Friday, March 29, 2019

OncoMed Pharmaceuticals: Merger Arb + CVRs

OncoMed Pharmaceuticals (OMED) is the latest entry in my occasional series on busted biotechs, as the name suggests OncoMed is a development stage company focused on cancer related therapies, it hit a series of setbacks in 2018.  It's now a micro-cap, just $40MM in market cap with $57.3MM in cash as of 12/31 (minus a significant burn rate) and few apparent prospects.  In December, OncoMed announced a merger with U.K. based Mereo BioPharam Group (MPH), the deal is effectively structured as a reverse merger/cash infusion for Mereo resulting in the new combined company being dual listed in the U.S. and U.K thus opening up more channels for inevitable future capital raises.  Mereo is focused on rare diseases, it has an interesting history of acquiring the "dogs and cats" of larger pharmaceutical companies that have received significant previous investment but for some reason or another are no longer strategic priorities.  Mereo is technically public and trades on the smaller AIM exchange, but liquidity is extremely limited with just a few trades occurring over the past couple months.

Mereo is going to create 23.7 million new MPH shares and through a depositary create Mereo ADRs that will trade in the U.S. to issue to OncoMed shareholders.  The exchange ratio is subject to adjustment based on an expected OncoMed cash balance of $38MM at the time of the closing (guided to Q2), it can be adjusted both ways if the cash comes in above or below that line.  At year end, cash was $57.3MM versus $70.9MM at 9/30, indicating about a $13.5MM quarterly burn rate putting that $38MM cash goal in jeopardy unless serious cost cutting as happened since the deal was announced.  But using the 23.7 million shares number, current market prices (again, MPH barely trades, but is quoted at 160 pence) and current GBP:USD exchange rates equates to ~$50MM in stock consideration versus a market cap of $40MM for OncoMed.

OncoMed has two therapeutic candidates currently in their pipeline, each is getting its own non-transferable CVR in the transaction:
Celgene is OncoMed's historical development partner, however, they have declined to exercise several license agreements on OncoMed assets in the last 18 months, TIGIT is the last of those options and based on recent events seems unlikely to get exercised.  NAVI doesn't have a commercialization partner (Celgene already turned it down), finding a new partner is step one before the CVR payment can be contemplated, in even the most optimistic scenario, receiving any payments is a long ways off.

Additionally, earlier this month, OncoMed added a 3rd(!) CVR which seems a bit silly for a tiny micro-cap merger.  However, it might signal that OncoMed is more optimistic that Celgene will opt-in to the TIGIT program than the market believes (okay, I'm probably stretching there), this new CVR will cover any additional payments received (other than the $35MM opt-in payment which would still be paid in MPH shares) from Celgene, so it only becomes a live bet after the opt-in occurs sometime in 2019 and diverts cash from NewCo to OMED shareholders.  This CVR wasn't contemplated at the time of the merger, its likely a result of shareholder feedback and an effort to gain additional support for the merger.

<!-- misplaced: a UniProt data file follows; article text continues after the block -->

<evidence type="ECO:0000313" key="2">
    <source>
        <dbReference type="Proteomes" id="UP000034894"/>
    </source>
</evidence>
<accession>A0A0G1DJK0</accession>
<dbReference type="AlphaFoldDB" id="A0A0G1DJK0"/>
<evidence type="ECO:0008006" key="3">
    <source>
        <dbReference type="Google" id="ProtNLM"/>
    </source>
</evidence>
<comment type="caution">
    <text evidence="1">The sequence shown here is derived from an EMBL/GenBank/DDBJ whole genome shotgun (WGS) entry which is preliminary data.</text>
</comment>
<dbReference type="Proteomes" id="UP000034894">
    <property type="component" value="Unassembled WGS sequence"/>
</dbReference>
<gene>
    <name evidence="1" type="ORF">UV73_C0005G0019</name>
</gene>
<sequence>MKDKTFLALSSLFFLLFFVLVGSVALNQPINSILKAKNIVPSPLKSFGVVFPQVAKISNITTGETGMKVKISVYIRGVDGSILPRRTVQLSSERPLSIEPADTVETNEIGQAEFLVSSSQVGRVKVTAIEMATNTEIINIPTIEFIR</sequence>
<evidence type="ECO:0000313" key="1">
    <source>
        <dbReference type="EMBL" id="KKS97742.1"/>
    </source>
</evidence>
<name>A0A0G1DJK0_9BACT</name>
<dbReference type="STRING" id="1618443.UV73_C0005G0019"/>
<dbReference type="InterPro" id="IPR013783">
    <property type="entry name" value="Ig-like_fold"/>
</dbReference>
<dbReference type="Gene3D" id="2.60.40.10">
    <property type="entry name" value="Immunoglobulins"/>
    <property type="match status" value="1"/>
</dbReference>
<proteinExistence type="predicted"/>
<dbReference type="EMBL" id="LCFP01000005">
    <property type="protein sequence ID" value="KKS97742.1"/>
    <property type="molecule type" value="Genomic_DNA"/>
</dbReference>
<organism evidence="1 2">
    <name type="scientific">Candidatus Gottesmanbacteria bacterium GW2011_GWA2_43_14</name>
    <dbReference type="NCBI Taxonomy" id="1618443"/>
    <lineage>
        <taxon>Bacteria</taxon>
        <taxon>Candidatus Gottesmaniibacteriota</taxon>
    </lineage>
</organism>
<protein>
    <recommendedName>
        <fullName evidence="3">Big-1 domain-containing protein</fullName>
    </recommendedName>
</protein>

In summary, you have a potential ~25% upside from the arb spread closing (again, using stale/illiquid MPH market cap, I'm not underwriting to that number as it could drop significantly once there is liquidity but I've also had success from these reverse mergers going up after the deal closes) and the possibility of Celgene exercising their option on TIGIT which would add another ~90% return from the CVR before year end.  This is obviously very speculative,  I've sized my position small accordingly.

Disclosure: I own shares of OMED

4 comments:

  1. Also involved here...biggest push back I've gotten is that you're gonna get handed a (likely) rather illiquid ADR and when everyone bails on the arb trade you'll get smoked.

    ReplyDelete
    Replies
    1. Right - that's the big risk. Totally anecdotal, but it doesn't always work this way, the last of these I was involved in was Inotek, it did a reverse merger with Rocket and went straight up after the deal was announced/completed.

      Delete
  2. Same recently happened with Bioblast (nka Enlivex) however, acquirer was privately held and using bioblast to reverse into in that case.

    ATXI may be intriguing to you as well. A bit more handicapping and holding period required than ideal, but priced interestingly.

    ReplyDelete